On the eve of Election Day, John DeStefano Jr.’s campaign team was trying to recreate the scene of the night before the candidate’s victory three months ago in the Democratic primary election for Connecticut governor — down to the same band, Rizzo’s Dilemma from Guilford High School. But the prospects for a DeStefano win in the general election could not get much bleaker.
Over 100 DeStefano supporters and staffers gathered near Bottega Lounge on Temple Street for Monday night’s last-minute rally, which featured short speeches from DeStefano and other Connecticut politicians. Optimism about the election results pervaded the evening despite a Nov. 1 Quinnipiac University poll that showed DeStefano trailing Republican incumbent Gov. M. Jodi Rell by 24 percent among likely voters.
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DeStefano said in his speech that he hoped support from New Haven would put him over the top in the race.
“New Haven needs to help take this home,” DeStefano said. “It’s time for Connecticut to stand first again. We can do this. We can get this done.”
At the rally, outgoing Connecticut Lt. Gov. Kevin Sullivan said voter turnout will be key.
“It’s time for a change, and I know people feel that,” he said. “The question is whether they’ll get in and vote.”
About 125 of Rell’s supporters attended a rally in the incumbent’s hometown of Brookfield, Conn., on Monday night, Rell spokesperson Rich Harris said. He said Rell was planning to vote this morning and to do some light campaigning before watching the election returns.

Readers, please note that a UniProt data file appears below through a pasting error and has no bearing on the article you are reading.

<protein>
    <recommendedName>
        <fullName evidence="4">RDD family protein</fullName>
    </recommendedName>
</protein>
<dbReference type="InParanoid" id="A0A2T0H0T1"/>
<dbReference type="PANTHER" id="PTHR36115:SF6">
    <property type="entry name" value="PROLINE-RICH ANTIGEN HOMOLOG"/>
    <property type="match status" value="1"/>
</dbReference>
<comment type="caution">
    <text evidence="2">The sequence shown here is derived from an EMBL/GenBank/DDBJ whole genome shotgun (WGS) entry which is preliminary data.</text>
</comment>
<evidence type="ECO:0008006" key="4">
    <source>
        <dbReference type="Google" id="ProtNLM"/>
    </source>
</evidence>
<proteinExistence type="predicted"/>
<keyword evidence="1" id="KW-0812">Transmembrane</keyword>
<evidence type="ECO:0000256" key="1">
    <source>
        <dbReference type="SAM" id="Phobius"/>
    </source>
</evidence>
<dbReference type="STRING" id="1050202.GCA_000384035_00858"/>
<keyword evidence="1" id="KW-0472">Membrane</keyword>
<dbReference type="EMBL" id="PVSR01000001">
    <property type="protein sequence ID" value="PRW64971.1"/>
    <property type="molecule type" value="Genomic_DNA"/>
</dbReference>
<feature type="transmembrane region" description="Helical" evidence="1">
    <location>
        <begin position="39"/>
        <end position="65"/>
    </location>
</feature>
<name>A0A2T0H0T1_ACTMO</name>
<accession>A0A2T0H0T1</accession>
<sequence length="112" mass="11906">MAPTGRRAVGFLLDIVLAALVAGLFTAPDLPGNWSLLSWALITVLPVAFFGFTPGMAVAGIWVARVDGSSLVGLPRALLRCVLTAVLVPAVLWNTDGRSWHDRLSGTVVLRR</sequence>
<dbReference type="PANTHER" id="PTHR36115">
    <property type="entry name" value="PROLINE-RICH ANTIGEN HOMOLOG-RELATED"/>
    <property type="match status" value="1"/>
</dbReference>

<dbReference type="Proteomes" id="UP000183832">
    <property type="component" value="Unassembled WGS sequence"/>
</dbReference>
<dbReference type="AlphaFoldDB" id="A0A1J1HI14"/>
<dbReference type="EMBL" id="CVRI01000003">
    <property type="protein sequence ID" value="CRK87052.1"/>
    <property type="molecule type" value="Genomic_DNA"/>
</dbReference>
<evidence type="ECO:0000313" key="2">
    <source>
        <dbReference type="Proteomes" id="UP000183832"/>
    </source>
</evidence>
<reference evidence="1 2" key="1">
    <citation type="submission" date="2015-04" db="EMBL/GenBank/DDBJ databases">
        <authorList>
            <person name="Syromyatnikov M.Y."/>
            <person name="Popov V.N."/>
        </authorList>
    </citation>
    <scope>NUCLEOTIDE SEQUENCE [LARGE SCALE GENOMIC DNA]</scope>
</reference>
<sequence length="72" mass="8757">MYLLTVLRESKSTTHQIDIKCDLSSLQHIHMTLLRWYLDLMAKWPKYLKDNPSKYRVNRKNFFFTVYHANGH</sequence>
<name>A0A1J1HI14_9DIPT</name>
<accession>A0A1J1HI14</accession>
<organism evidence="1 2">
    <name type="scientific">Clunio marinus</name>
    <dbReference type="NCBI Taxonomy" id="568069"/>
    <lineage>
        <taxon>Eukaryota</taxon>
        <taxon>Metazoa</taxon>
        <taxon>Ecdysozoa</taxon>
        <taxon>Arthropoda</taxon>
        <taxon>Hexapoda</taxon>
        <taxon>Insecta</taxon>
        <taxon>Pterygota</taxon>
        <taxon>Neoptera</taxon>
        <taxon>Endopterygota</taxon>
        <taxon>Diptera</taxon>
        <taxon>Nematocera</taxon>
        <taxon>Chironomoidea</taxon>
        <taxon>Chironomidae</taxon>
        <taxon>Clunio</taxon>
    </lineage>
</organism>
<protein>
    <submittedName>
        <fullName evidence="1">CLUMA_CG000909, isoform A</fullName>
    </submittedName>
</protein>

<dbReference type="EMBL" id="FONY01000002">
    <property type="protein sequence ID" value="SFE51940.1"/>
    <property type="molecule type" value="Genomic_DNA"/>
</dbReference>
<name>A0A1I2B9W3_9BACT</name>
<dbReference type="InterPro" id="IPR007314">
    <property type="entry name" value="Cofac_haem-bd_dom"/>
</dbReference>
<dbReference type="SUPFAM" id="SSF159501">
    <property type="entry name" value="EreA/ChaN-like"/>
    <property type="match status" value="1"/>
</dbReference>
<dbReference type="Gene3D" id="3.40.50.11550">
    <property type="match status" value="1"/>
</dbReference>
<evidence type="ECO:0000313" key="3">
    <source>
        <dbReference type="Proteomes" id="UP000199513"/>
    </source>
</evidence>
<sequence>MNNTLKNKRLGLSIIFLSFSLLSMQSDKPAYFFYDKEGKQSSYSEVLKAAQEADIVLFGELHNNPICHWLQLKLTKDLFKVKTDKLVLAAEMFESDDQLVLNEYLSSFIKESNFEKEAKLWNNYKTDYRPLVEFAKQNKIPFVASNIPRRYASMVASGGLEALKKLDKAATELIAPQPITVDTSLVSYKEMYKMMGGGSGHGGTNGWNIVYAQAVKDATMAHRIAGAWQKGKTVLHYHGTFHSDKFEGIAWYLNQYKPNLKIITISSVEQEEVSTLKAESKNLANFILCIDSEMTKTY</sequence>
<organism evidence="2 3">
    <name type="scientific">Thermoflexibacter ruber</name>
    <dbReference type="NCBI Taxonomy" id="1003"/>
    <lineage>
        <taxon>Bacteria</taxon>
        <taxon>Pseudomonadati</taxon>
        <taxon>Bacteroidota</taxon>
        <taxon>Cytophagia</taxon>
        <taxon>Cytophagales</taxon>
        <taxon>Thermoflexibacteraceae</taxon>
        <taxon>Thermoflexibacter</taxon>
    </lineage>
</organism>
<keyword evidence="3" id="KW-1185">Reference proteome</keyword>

“We never take anything for granted, but we’re certainly looking forward to a good day,” Harris said.
Some at the DeStefano rally said they had no doubts their candidate would win, poll results notwithstanding.
“Polls mean nothing,” said Peter Criscuolo, a member of DeStefano’s finance team. “Unions are our main support, and they’re going to make us win tomorrow.”
Others, while remaining positive, were more reserved.
“It’s too close to call,” Ward 27 Alderman Thomas Lehtonen said. “I think anything could happen, though I realize the polls read differently.”
New Haven resident Maureen Carney said she appreciates the work DeStefano had done for New Haven’s schools during his tenure as mayor and hopes he will have a chance to continue this work as governor. Before DeStefano was first elected mayor, Carney said, she and other parents had to fight every year for a larger education budget — a situation that dramatically changed after DeStefano was elected mayor in 1993.
“The first year he became mayor, all the schools were fully funded,” she said. “There were no more fights [for funding].”
DeStefano often refers to public school reform as one of his greatest accomplishments in his 12 years as mayor — in addition to downtown revitalization, the emergence of the local biotech sector and improvements in relations with Yale.
But DeStefano’s critics have accused him of unethical behavior — pointing to his solicitation of gubernatorial campaign funds from city contractors — and of being unresponsive to community members about major city initiatives such as the Gateway Project, which aims to revitalize downtown.
Democratic candidate for lieutenant governor Mary Glassman and Connecticut Attorney General Dick Blumenthal expressed confidence in DeStefano’s chances.
“I’m excited for what Connecticut is going to do tomorrow,” Glassman said. “Connecticut tomorrow is going to get the governor they deserve.”
Ward 1 voters can vote at the New Haven Public Library at 133 Elm St. today. Ward 22 voters can go to Edith Johnson Towers at 114 Bristol St. Polls close at 8 p.m.